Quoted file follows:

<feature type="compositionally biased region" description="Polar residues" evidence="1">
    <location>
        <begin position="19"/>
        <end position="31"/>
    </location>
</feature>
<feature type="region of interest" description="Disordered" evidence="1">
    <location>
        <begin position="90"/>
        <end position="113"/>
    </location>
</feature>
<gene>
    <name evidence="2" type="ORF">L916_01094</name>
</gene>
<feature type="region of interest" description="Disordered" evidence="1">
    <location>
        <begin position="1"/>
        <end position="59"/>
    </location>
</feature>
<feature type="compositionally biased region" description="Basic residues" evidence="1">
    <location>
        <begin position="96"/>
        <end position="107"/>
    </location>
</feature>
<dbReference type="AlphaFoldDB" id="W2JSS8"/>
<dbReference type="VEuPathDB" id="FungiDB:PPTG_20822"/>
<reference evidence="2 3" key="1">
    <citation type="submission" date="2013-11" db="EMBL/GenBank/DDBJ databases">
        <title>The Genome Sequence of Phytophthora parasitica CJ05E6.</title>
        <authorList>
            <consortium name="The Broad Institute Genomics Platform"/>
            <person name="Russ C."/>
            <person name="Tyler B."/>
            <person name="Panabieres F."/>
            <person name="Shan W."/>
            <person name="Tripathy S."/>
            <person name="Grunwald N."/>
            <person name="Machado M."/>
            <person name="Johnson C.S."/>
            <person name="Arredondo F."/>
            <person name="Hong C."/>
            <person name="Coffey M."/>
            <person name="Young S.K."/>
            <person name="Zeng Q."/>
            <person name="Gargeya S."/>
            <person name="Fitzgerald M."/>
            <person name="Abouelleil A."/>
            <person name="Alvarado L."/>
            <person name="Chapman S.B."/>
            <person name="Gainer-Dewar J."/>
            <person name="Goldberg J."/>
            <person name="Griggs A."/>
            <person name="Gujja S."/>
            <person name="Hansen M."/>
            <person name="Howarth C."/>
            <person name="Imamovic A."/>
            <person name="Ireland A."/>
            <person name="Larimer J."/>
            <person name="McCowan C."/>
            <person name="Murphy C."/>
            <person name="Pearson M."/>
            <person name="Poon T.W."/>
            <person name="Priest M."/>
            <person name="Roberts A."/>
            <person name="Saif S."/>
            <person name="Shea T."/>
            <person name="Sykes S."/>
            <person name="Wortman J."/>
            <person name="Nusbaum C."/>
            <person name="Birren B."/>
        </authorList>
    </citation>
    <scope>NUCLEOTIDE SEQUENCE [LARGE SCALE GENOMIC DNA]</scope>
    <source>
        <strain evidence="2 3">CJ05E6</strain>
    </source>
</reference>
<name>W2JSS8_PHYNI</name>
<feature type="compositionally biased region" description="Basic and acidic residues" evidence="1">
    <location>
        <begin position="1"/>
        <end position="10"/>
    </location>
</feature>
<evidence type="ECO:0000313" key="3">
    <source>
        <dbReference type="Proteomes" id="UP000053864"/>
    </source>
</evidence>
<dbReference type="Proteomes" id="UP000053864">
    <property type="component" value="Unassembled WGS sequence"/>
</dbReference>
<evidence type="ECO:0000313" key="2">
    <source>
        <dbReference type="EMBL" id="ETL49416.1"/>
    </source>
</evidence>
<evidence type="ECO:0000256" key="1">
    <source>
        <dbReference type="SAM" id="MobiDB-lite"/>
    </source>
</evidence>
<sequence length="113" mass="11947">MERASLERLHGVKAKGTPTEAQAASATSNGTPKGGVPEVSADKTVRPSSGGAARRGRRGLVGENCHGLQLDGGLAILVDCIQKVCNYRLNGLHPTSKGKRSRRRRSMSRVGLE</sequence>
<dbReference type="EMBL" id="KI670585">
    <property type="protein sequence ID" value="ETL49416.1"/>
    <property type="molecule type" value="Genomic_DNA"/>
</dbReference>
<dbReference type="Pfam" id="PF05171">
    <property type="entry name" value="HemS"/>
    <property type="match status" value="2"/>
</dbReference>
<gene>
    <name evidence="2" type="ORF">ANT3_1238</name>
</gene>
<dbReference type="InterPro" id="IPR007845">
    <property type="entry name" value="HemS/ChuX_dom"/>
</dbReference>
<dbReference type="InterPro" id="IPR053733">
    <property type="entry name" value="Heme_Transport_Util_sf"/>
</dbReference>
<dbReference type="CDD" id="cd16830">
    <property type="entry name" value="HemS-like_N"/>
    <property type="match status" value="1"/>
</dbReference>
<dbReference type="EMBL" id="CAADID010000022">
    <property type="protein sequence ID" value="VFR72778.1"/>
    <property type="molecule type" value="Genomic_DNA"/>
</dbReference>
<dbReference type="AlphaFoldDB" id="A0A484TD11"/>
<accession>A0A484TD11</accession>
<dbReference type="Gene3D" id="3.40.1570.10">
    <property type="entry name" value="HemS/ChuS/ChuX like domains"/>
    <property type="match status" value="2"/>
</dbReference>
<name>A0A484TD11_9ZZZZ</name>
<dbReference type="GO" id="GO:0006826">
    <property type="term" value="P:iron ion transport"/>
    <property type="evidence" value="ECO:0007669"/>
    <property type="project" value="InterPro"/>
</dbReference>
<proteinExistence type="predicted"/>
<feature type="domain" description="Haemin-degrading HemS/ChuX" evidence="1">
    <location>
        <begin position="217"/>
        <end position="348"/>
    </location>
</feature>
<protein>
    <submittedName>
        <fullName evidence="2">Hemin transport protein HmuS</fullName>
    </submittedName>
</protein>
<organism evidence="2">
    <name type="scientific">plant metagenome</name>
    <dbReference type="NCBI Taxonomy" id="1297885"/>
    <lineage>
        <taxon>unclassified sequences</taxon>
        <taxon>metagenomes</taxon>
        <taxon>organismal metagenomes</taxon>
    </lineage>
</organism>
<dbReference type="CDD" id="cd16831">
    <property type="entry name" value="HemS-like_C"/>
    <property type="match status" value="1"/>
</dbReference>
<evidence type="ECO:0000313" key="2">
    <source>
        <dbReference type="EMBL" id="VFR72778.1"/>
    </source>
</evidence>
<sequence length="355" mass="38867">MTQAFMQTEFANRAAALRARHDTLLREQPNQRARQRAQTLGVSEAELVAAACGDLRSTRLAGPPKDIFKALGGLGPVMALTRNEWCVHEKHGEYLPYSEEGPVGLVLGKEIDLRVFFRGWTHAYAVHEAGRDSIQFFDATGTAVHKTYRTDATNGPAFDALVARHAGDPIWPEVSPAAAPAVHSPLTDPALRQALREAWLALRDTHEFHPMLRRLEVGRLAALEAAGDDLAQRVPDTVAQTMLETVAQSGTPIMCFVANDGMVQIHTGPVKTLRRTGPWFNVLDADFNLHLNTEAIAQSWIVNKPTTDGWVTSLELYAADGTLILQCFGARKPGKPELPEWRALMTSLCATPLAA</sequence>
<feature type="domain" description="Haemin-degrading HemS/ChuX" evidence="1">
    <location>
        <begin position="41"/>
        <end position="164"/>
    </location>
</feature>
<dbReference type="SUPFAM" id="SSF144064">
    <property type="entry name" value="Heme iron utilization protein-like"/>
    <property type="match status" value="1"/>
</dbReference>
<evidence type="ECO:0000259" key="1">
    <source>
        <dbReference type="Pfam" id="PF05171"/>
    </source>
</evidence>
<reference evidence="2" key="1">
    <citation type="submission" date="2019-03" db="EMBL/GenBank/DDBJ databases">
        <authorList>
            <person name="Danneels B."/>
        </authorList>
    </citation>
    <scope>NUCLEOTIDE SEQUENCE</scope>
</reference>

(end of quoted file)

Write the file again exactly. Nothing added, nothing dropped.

<feature type="compositionally biased region" description="Polar residues" evidence="1">
    <location>
        <begin position="19"/>
        <end position="31"/>
    </location>
</feature>
<feature type="region of interest" description="Disordered" evidence="1">
    <location>
        <begin position="90"/>
        <end position="113"/>
    </location>
</feature>
<gene>
    <name evidence="2" type="ORF">L916_01094</name>
</gene>
<feature type="region of interest" description="Disordered" evidence="1">
    <location>
        <begin position="1"/>
        <end position="59"/>
    </location>
</feature>
<feature type="compositionally biased region" description="Basic residues" evidence="1">
    <location>
        <begin position="96"/>
        <end position="107"/>
    </location>
</feature>
<dbReference type="AlphaFoldDB" id="W2JSS8"/>
<dbReference type="VEuPathDB" id="FungiDB:PPTG_20822"/>
<reference evidence="2 3" key="1">
    <citation type="submission" date="2013-11" db="EMBL/GenBank/DDBJ databases">
        <title>The Genome Sequence of Phytophthora parasitica CJ05E6.</title>
        <authorList>
            <consortium name="The Broad Institute Genomics Platform"/>
            <person name="Russ C."/>
            <person name="Tyler B."/>
            <person name="Panabieres F."/>
            <person name="Shan W."/>
            <person name="Tripathy S."/>
            <person name="Grunwald N."/>
            <person name="Machado M."/>
            <person name="Johnson C.S."/>
            <person name="Arredondo F."/>
            <person name="Hong C."/>
            <person name="Coffey M."/>
            <person name="Young S.K."/>
            <person name="Zeng Q."/>
            <person name="Gargeya S."/>
            <person name="Fitzgerald M."/>
            <person name="Abouelleil A."/>
            <person name="Alvarado L."/>
            <person name="Chapman S.B."/>
            <person name="Gainer-Dewar J."/>
            <person name="Goldberg J."/>
            <person name="Griggs A."/>
            <person name="Gujja S."/>
            <person name="Hansen M."/>
            <person name="Howarth C."/>
            <person name="Imamovic A."/>
            <person name="Ireland A."/>
            <person name="Larimer J."/>
            <person name="McCowan C."/>
            <person name="Murphy C."/>
            <person name="Pearson M."/>
            <person name="Poon T.W."/>
            <person name="Priest M."/>
            <person name="Roberts A."/>
            <person name="Saif S."/>
            <person name="Shea T."/>
            <person name="Sykes S."/>
            <person name="Wortman J."/>
            <person name="Nusbaum C."/>
            <person name="Birren B."/>
        </authorList>
    </citation>
    <scope>NUCLEOTIDE SEQUENCE [LARGE SCALE GENOMIC DNA]</scope>
    <source>
        <strain evidence="2 3">CJ05E6</strain>
    </source>
</reference>
<name>W2JSS8_PHYNI</name>
<feature type="compositionally biased region" description="Basic and acidic residues" evidence="1">
    <location>
        <begin position="1"/>
        <end position="10"/>
    </location>
</feature>
<evidence type="ECO:0000313" key="3">
    <source>
        <dbReference type="Proteomes" id="UP000053864"/>
    </source>
</evidence>
<dbReference type="Proteomes" id="UP000053864">
    <property type="component" value="Unassembled WGS sequence"/>
</dbReference>
<evidence type="ECO:0000313" key="2">
    <source>
        <dbReference type="EMBL" id="ETL49416.1"/>
    </source>
</evidence>
<evidence type="ECO:0000256" key="1">
    <source>
        <dbReference type="SAM" id="MobiDB-lite"/>
    </source>
</evidence>
<sequence length="113" mass="11947">MERASLERLHGVKAKGTPTEAQAASATSNGTPKGGVPEVSADKTVRPSSGGAARRGRRGLVGENCHGLQLDGGLAILVDCIQKVCNYRLNGLHPTSKGKRSRRRRSMSRVGLE</sequence>
<dbReference type="EMBL" id="KI670585">
    <property type="protein sequence ID" value="ETL49416.1"/>
    <property type="molecule type" value="Genomic_DNA"/>
</dbReference>
<dbReference type="Pfam" id="PF05171">
    <property type="entry name" value="HemS"/>
    <property type="match status" value="2"/>
</dbReference>
<gene>
    <name evidence="2" type="ORF">ANT3_1238</name>
</gene>
<dbReference type="InterPro" id="IPR007845">
    <property type="entry name" value="HemS/ChuX_dom"/>
</dbReference>
<dbReference type="InterPro" id="IPR053733">
    <property type="entry name" value="Heme_Transport_Util_sf"/>
</dbReference>
<dbReference type="CDD" id="cd16830">
    <property type="entry name" value="HemS-like_N"/>
    <property type="match status" value="1"/>
</dbReference>
<dbReference type="EMBL" id="CAADID010000022">
    <property type="protein sequence ID" value="VFR72778.1"/>
    <property type="molecule type" value="Genomic_DNA"/>
</dbReference>
<dbReference type="AlphaFoldDB" id="A0A484TD11"/>
<accession>A0A484TD11</accession>
<dbReference type="Gene3D" id="3.40.1570.10">
    <property type="entry name" value="HemS/ChuS/ChuX like domains"/>
    <property type="match status" value="2"/>
</dbReference>
<name>A0A484TD11_9ZZZZ</name>
<dbReference type="GO" id="GO:0006826">
    <property type="term" value="P:iron ion transport"/>
    <property type="evidence" value="ECO:0007669"/>
    <property type="project" value="InterPro"/>
</dbReference>
<proteinExistence type="predicted"/>
<feature type="domain" description="Haemin-degrading HemS/ChuX" evidence="1">
    <location>
        <begin position="217"/>
        <end position="348"/>
    </location>
</feature>
<protein>
    <submittedName>
        <fullName evidence="2">Hemin transport protein HmuS</fullName>
    </submittedName>
</protein>
<organism evidence="2">
    <name type="scientific">plant metagenome</name>
    <dbReference type="NCBI Taxonomy" id="1297885"/>
    <lineage>
        <taxon>unclassified sequences</taxon>
        <taxon>metagenomes</taxon>
        <taxon>organismal metagenomes</taxon>
    </lineage>
</organism>
<dbReference type="CDD" id="cd16831">
    <property type="entry name" value="HemS-like_C"/>
    <property type="match status" value="1"/>
</dbReference>
<evidence type="ECO:0000313" key="2">
    <source>
        <dbReference type="EMBL" id="VFR72778.1"/>
    </source>
</evidence>
<sequence length="355" mass="38867">MTQAFMQTEFANRAAALRARHDTLLREQPNQRARQRAQTLGVSEAELVAAACGDLRSTRLAGPPKDIFKALGGLGPVMALTRNEWCVHEKHGEYLPYSEEGPVGLVLGKEIDLRVFFRGWTHAYAVHEAGRDSIQFFDATGTAVHKTYRTDATNGPAFDALVARHAGDPIWPEVSPAAAPAVHSPLTDPALRQALREAWLALRDTHEFHPMLRRLEVGRLAALEAAGDDLAQRVPDTVAQTMLETVAQSGTPIMCFVANDGMVQIHTGPVKTLRRTGPWFNVLDADFNLHLNTEAIAQSWIVNKPTTDGWVTSLELYAADGTLILQCFGARKPGKPELPEWRALMTSLCATPLAA</sequence>
<feature type="domain" description="Haemin-degrading HemS/ChuX" evidence="1">
    <location>
        <begin position="41"/>
        <end position="164"/>
    </location>
</feature>
<dbReference type="SUPFAM" id="SSF144064">
    <property type="entry name" value="Heme iron utilization protein-like"/>
    <property type="match status" value="1"/>
</dbReference>
<evidence type="ECO:0000259" key="1">
    <source>
        <dbReference type="Pfam" id="PF05171"/>
    </source>
</evidence>
<reference evidence="2" key="1">
    <citation type="submission" date="2019-03" db="EMBL/GenBank/DDBJ databases">
        <authorList>
            <person name="Danneels B."/>
        </authorList>
    </citation>
    <scope>NUCLEOTIDE SEQUENCE</scope>
</reference>